Having now studied and played music myself, it is a simple song with two maybe three chords that anyone could play within a month of learning the guitar. But it’s not the chords that make the song special. It’s the emotions attached to it. It brings up visuals of lights, freshly made cookies that my mom has just made, and a young Springsteen stomping around on stage bringing wholesome holiday fun to radio and audience members.
With time moving so fast these days, this song slows it down and puts memories in my head—and creates new ones every time I hear it. —William Roche
Mariah Carey – “All I Want for Christmas Is You”
Mariah Carey is known for her incredible vocals, the R&B ballads she created, and more. Another thing she is known for is being associated with the holiday season. This is all thanks to the holiday anthem she released in 1994 titled “All I Want for Christmas Is You.”
This song is quite unique compared to other holiday songs that are out there like “Jingle Bell Rock” or “Rockin’ Around the Christmas Tree.” This song was an original Christmas song that she wrote, alongside Walter Afanasieff. Once Thanksgiving is over, people are anxiously waiting to be able to play this song to get into the holiday spirit, including me.
There have been many renditions done of this song, but no one seems to do it better than Carey. What I love about this holiday song is that even though it’s a Christmas love song, it radiates positive energy and fun. There weren’t too many Christmas songs that got people up and dancing, until this song came along.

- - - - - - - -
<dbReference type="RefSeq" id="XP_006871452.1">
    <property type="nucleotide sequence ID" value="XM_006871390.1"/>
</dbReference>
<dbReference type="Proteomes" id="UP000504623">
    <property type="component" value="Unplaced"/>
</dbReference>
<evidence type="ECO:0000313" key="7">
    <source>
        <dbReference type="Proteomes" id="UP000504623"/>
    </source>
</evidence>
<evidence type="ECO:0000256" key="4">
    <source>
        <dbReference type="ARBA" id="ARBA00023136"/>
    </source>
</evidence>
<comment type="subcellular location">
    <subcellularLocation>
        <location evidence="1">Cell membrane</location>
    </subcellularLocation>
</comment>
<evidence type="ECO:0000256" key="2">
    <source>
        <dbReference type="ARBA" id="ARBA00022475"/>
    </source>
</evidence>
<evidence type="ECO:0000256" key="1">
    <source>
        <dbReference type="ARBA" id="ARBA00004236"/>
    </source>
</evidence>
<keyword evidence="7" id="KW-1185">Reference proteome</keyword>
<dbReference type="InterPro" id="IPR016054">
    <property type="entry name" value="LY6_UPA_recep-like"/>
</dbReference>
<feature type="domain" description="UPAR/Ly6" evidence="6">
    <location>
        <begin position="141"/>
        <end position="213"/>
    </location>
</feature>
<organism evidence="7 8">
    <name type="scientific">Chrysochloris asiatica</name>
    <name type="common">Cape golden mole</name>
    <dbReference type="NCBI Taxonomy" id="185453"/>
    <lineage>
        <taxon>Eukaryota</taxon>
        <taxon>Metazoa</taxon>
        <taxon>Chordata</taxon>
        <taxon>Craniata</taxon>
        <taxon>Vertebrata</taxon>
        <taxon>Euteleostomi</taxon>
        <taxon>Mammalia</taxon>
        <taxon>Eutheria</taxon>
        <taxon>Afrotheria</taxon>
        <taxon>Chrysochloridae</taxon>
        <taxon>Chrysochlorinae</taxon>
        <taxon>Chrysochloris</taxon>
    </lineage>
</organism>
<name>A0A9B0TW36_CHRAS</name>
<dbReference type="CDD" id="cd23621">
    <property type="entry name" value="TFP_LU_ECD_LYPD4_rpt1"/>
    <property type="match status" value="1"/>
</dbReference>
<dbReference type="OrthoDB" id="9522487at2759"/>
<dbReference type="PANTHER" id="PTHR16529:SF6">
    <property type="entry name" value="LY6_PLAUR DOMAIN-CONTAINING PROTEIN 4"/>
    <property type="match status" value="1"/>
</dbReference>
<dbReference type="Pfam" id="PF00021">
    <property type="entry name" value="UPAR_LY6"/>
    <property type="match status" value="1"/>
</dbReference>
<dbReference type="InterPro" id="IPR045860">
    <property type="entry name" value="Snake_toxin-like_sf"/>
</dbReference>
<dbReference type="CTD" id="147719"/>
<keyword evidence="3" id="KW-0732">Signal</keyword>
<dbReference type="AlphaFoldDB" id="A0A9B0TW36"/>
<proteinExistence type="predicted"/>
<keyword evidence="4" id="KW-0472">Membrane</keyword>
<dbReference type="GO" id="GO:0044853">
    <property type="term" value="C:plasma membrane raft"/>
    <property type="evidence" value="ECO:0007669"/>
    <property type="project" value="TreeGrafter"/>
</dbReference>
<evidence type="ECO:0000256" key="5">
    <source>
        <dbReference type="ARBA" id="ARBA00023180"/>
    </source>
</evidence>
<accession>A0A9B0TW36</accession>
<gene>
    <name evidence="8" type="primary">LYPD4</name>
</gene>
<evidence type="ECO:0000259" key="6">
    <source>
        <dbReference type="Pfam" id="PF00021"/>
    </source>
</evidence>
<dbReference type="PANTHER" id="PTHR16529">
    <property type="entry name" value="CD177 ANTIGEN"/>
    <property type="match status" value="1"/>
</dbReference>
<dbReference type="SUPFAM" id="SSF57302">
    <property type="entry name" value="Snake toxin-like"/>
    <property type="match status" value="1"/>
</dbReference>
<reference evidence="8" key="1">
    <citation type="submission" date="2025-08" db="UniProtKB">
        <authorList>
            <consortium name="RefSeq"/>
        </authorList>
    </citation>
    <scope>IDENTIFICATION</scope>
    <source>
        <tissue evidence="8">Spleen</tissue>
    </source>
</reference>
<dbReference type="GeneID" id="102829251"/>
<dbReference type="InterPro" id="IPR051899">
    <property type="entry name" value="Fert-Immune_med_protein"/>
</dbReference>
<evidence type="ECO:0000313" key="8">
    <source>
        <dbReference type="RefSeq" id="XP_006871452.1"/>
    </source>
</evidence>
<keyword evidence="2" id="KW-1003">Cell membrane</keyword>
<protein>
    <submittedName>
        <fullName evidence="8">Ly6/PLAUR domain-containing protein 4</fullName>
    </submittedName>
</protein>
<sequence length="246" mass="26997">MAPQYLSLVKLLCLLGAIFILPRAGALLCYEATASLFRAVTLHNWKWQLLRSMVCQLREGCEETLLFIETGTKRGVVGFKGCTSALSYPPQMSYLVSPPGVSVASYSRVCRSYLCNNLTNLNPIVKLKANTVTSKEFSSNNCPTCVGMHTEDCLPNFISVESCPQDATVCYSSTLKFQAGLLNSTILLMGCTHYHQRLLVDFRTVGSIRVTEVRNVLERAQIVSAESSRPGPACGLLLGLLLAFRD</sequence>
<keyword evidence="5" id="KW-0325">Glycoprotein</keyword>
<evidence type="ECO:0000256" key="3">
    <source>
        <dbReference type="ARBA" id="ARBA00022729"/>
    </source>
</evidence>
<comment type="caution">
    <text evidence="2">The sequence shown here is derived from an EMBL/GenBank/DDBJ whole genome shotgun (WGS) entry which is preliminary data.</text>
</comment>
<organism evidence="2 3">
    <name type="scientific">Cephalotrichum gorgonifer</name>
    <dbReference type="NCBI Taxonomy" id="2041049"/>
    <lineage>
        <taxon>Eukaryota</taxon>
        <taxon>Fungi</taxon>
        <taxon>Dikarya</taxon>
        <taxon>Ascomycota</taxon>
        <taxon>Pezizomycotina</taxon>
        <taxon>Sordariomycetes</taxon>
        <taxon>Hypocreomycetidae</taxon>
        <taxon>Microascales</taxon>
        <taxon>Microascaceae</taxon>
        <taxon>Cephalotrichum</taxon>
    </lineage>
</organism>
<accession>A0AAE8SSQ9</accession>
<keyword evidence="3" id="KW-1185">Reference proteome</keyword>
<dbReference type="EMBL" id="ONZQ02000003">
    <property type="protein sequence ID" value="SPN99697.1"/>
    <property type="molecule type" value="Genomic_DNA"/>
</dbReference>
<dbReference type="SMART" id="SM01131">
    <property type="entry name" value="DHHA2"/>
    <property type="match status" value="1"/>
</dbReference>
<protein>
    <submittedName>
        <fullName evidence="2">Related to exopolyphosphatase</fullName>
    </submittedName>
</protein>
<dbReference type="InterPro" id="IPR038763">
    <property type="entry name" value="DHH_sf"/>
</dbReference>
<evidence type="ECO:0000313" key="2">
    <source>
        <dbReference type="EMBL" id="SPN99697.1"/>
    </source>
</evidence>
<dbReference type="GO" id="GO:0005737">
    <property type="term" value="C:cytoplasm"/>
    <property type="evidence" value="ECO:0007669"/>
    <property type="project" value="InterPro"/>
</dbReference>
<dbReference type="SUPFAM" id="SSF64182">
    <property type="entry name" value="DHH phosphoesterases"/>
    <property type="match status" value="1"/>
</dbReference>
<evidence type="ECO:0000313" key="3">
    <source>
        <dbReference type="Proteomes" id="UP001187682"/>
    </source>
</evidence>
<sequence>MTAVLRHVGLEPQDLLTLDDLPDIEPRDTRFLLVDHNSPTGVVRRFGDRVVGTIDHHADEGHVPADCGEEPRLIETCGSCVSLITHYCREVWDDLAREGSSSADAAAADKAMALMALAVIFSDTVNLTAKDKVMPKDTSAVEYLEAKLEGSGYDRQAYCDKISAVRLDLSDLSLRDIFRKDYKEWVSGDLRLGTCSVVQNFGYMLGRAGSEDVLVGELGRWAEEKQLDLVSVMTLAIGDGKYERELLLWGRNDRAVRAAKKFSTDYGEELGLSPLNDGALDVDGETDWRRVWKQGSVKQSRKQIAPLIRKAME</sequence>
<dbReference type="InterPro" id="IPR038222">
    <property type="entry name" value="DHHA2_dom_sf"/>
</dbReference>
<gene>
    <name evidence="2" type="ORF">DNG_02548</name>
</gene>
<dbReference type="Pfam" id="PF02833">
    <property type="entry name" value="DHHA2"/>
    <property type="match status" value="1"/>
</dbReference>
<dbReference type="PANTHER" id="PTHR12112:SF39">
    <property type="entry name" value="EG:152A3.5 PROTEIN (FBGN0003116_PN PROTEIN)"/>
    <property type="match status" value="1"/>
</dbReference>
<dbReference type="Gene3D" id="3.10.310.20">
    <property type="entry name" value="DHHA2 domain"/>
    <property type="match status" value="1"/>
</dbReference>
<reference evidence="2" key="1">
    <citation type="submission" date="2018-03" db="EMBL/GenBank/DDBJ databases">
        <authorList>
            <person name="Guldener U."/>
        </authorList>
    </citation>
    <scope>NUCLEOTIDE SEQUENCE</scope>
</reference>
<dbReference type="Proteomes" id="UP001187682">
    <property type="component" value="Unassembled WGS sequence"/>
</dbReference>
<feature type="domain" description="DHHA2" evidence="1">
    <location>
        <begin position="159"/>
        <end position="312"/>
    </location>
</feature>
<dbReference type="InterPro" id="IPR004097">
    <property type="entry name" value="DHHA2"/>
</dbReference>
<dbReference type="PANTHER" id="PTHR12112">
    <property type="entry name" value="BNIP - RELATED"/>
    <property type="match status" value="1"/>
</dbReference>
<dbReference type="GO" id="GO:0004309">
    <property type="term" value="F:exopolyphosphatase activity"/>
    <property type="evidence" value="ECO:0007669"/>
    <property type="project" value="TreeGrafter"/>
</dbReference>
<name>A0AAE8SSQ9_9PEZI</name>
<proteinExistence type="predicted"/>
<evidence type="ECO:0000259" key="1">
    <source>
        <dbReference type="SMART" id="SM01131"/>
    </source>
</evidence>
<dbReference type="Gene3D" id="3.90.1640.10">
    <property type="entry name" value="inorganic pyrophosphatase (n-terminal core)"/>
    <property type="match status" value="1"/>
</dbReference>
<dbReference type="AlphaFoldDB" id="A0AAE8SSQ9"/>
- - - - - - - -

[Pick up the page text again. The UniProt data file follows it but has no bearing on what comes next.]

It’s also true that so many songs get overplayed during the holiday season, causing people to not even want to listen to it anymore. But, for some reason, this song is played on repeat throughout all of December and people are still excited for it each time it comes on. It captures the essence of what Christmas is: joy, love and excitement. It brings such great reminders of memories with family, dancing with friends and opening presents the morning of Christmas. —Emily Mugno
The Kinks – “Father Christmas”
Christmas is almost always associated with giving, family, and overall good cheer. So leave it to the Kinks to turn the holiday season on its head with a cynical, sarcastic rocker about the children who are less fortunate on Christmas Day.